Indira Lourenço Renders African Patterns in Three Dimensions

For her first collection, Angola-born designer Indira Lourenço found inspiration by combining Northern European and African influences.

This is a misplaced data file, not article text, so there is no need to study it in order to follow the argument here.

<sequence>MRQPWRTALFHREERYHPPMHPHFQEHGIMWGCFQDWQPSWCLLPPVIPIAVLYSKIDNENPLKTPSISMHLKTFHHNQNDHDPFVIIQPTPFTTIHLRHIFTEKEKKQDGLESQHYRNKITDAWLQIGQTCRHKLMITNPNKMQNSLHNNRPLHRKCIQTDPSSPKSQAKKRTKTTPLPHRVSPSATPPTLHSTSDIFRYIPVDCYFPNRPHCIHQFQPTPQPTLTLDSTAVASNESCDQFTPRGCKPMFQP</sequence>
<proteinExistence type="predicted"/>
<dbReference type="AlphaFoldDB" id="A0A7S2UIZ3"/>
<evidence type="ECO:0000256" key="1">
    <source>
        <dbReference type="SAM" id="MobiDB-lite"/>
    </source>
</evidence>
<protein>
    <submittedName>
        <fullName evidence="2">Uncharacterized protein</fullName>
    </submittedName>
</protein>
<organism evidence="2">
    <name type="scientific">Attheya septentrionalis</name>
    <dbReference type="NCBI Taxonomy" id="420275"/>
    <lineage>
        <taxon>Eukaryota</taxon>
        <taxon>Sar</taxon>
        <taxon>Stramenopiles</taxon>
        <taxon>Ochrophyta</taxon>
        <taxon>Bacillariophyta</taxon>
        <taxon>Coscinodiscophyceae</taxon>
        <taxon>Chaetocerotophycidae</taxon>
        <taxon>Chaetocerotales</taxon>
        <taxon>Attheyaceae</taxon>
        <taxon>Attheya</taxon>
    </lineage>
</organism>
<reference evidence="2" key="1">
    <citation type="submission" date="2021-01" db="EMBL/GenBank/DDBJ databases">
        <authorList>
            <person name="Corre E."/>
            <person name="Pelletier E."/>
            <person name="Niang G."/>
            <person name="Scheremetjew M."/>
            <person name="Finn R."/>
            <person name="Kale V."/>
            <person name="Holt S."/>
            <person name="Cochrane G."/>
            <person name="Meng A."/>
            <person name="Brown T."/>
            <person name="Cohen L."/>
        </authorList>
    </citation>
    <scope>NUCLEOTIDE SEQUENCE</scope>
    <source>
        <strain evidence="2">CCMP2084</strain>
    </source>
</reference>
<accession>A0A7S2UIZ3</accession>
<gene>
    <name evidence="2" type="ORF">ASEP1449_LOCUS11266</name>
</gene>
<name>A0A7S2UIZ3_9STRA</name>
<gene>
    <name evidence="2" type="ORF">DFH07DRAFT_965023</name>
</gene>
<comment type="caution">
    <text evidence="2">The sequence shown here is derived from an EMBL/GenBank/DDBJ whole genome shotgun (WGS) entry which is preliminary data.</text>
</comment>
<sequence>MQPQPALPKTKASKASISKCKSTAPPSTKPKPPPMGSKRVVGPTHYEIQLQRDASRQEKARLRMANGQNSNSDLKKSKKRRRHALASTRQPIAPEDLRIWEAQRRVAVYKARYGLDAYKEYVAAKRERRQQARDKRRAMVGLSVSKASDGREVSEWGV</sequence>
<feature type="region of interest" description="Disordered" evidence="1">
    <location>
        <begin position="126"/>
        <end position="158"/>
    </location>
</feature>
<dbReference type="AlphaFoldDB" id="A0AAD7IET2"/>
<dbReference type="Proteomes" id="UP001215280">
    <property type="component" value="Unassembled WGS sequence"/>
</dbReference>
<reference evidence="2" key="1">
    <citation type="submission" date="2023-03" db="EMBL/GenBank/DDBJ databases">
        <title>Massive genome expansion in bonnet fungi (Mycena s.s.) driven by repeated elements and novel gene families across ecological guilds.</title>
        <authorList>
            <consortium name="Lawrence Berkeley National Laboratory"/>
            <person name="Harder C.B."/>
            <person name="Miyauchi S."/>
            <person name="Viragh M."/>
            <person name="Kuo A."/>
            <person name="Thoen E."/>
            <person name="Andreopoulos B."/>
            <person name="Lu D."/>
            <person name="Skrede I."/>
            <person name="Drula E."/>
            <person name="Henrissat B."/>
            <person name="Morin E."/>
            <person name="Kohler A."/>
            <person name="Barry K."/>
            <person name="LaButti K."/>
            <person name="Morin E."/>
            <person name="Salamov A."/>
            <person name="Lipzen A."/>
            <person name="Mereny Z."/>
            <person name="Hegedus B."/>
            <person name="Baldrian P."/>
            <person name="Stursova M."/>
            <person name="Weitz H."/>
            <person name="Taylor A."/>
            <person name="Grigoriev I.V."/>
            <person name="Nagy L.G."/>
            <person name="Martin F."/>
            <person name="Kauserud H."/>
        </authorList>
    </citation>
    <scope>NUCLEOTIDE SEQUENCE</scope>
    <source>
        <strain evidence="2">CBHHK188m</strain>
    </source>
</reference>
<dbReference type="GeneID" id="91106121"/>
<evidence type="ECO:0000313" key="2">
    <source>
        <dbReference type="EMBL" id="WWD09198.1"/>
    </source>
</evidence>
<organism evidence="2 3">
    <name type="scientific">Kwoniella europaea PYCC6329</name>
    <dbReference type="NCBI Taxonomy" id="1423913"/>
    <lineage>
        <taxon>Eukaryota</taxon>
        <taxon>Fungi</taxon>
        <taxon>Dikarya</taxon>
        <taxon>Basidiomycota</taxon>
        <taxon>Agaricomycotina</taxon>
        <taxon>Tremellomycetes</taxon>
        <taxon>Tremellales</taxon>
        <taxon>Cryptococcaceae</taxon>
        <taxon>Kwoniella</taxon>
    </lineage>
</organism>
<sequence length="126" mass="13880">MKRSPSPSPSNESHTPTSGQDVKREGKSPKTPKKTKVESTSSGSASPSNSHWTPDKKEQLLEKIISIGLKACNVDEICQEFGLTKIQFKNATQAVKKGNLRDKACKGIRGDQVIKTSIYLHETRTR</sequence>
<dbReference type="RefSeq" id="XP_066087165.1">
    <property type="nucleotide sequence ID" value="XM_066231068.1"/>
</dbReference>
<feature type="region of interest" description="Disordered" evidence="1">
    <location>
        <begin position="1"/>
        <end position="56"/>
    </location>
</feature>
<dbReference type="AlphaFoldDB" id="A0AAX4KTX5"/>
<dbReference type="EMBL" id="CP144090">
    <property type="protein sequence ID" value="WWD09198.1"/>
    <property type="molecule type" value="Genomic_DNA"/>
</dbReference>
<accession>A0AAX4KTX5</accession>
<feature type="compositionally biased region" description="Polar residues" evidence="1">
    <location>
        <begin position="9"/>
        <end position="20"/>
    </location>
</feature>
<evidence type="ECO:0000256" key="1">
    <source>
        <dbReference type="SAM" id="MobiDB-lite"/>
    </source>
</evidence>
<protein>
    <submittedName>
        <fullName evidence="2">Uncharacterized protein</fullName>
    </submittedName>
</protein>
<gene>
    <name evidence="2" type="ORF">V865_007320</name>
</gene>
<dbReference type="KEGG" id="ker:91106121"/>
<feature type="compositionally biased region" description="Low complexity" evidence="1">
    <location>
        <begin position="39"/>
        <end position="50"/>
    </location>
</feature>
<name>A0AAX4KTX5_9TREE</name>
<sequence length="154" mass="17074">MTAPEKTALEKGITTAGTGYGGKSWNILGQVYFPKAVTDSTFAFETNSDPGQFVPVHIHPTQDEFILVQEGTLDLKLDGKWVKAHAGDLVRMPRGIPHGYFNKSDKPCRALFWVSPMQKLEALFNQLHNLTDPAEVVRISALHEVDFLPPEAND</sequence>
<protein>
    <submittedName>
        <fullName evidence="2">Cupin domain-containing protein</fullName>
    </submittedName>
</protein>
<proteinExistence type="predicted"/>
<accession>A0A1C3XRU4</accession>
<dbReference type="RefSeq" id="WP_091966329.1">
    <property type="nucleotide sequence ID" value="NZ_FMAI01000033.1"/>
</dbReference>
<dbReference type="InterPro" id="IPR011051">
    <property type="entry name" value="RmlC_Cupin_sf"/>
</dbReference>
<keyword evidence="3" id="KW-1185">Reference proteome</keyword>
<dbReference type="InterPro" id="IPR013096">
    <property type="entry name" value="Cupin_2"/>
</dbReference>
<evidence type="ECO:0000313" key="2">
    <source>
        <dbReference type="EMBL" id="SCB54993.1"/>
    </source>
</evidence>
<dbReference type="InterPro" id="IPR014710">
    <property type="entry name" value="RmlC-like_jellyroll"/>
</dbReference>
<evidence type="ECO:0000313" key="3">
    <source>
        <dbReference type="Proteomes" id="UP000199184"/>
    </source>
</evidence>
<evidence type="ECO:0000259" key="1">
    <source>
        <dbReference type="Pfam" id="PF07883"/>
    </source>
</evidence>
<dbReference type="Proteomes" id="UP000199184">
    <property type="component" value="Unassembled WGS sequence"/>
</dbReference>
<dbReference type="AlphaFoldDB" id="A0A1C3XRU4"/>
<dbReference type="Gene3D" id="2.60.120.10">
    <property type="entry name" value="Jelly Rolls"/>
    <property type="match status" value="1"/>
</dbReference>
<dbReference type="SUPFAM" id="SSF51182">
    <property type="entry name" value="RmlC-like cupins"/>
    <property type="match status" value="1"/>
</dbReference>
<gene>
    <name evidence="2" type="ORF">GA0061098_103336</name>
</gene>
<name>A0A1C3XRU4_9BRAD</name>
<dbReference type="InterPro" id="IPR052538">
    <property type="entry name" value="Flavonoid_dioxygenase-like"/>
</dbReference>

Designer Indira Lourenço recently debuted “45 Degrees,” the first collection for her company I.Lo, which she founded last year. The collection has a simple premise: Decorative lines and edges bend at 45-degree angles. It’s a measurement that “splits the right angle into two equal parts ... where balance between the sky and earth are harmonious,” she writes. It somehow adds up that Lourenço, 30, would seek a mathematical yet natural balance in her designs. Born and raised in Luanda, Angola, she left home for the United States in 2008 to study chemical engineering on a scholarship at Louisiana State University. But after gaining a reputation for making over the rooms of her college friends, it became clear that she’d found another calling, so she moved north to attend the New York School of Interior Design. In 2013, during her last summer as a student, she lived abroad in various cities in Northern Europe, including Stockholm, Copenhagen, and Oslo, where it was the “lightness and the clean lines” of local design, as well as its ability to adapt to the weather, that resonated with her. She started to consider how she could put a Scandinavian spin on African design, which, she noted, felt weighed down by heavier contours. She honed in on the chevron motif, an art deco favorite that is also prevalent in African patterns. Rendered in 3-D, zigs and zags meeting at 45 degrees, the shape became the physical and conceptual foundation for the collection. Over the next few years, she developed seven pieces that reflect what she describes as the simultaneously beautiful and painful history of Africa. She furthers this contrast through combinations of marble, brass, and glass that mix transparency with white, black, and gold surfaces. “Where the light comes through, it’s about times of joy, when you get into a rhythm and keep going.”